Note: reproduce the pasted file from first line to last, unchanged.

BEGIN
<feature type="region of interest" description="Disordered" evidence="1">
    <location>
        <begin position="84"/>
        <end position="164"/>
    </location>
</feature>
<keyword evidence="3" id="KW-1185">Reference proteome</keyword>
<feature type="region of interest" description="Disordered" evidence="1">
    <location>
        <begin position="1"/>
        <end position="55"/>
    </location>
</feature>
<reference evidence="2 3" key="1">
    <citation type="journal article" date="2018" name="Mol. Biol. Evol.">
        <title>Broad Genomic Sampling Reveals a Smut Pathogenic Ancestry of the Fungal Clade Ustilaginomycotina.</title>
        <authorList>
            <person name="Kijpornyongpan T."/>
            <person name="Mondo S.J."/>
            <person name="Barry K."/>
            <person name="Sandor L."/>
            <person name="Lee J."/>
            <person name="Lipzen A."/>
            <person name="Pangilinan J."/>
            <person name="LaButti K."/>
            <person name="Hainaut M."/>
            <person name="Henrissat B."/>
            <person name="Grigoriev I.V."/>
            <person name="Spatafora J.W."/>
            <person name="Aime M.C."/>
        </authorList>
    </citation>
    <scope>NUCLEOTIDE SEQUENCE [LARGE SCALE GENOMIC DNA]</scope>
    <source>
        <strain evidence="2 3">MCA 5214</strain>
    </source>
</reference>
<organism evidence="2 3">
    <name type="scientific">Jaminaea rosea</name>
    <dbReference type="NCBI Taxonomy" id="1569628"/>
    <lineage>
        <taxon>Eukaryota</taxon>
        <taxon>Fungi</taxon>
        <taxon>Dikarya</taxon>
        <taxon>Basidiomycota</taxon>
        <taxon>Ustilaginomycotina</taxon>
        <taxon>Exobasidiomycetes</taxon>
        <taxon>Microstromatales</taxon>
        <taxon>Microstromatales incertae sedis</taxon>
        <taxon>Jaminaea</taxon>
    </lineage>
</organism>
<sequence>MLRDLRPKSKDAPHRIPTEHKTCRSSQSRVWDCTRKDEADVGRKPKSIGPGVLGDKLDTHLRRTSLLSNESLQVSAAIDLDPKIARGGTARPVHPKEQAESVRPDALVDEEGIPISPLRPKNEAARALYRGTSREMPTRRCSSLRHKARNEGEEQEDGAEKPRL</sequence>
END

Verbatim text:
<feature type="region of interest" description="Disordered" evidence="1">
    <location>
        <begin position="84"/>
        <end position="164"/>
    </location>
</feature>
<keyword evidence="3" id="KW-1185">Reference proteome</keyword>
<feature type="region of interest" description="Disordered" evidence="1">
    <location>
        <begin position="1"/>
        <end position="55"/>
    </location>
</feature>
<reference evidence="2 3" key="1">
    <citation type="journal article" date="2018" name="Mol. Biol. Evol.">
        <title>Broad Genomic Sampling Reveals a Smut Pathogenic Ancestry of the Fungal Clade Ustilaginomycotina.</title>
        <authorList>
            <person name="Kijpornyongpan T."/>
            <person name="Mondo S.J."/>
            <person name="Barry K."/>
            <person name="Sandor L."/>
            <person name="Lee J."/>
            <person name="Lipzen A."/>
            <person name="Pangilinan J."/>
            <person name="LaButti K."/>
            <person name="Hainaut M."/>
            <person name="Henrissat B."/>
            <person name="Grigoriev I.V."/>
            <person name="Spatafora J.W."/>
            <person name="Aime M.C."/>
        </authorList>
    </citation>
    <scope>NUCLEOTIDE SEQUENCE [LARGE SCALE GENOMIC DNA]</scope>
    <source>
        <strain evidence="2 3">MCA 5214</strain>
    </source>
</reference>
<organism evidence="2 3">
    <name type="scientific">Jaminaea rosea</name>
    <dbReference type="NCBI Taxonomy" id="1569628"/>
    <lineage>
        <taxon>Eukaryota</taxon>
        <taxon>Fungi</taxon>
        <taxon>Dikarya</taxon>
        <taxon>Basidiomycota</taxon>
        <taxon>Ustilaginomycotina</taxon>
        <taxon>Exobasidiomycetes</taxon>
        <taxon>Microstromatales</taxon>
        <taxon>Microstromatales incertae sedis</taxon>
        <taxon>Jaminaea</taxon>
    </lineage>
</organism>
<sequence>MLRDLRPKSKDAPHRIPTEHKTCRSSQSRVWDCTRKDEADVGRKPKSIGPGVLGDKLDTHLRRTSLLSNESLQVSAAIDLDPKIARGGTARPVHPKEQAESVRPDALVDEEGIPISPLRPKNEAARALYRGTSREMPTRRCSSLRHKARNEGEEQEDGAEKPRL</sequence>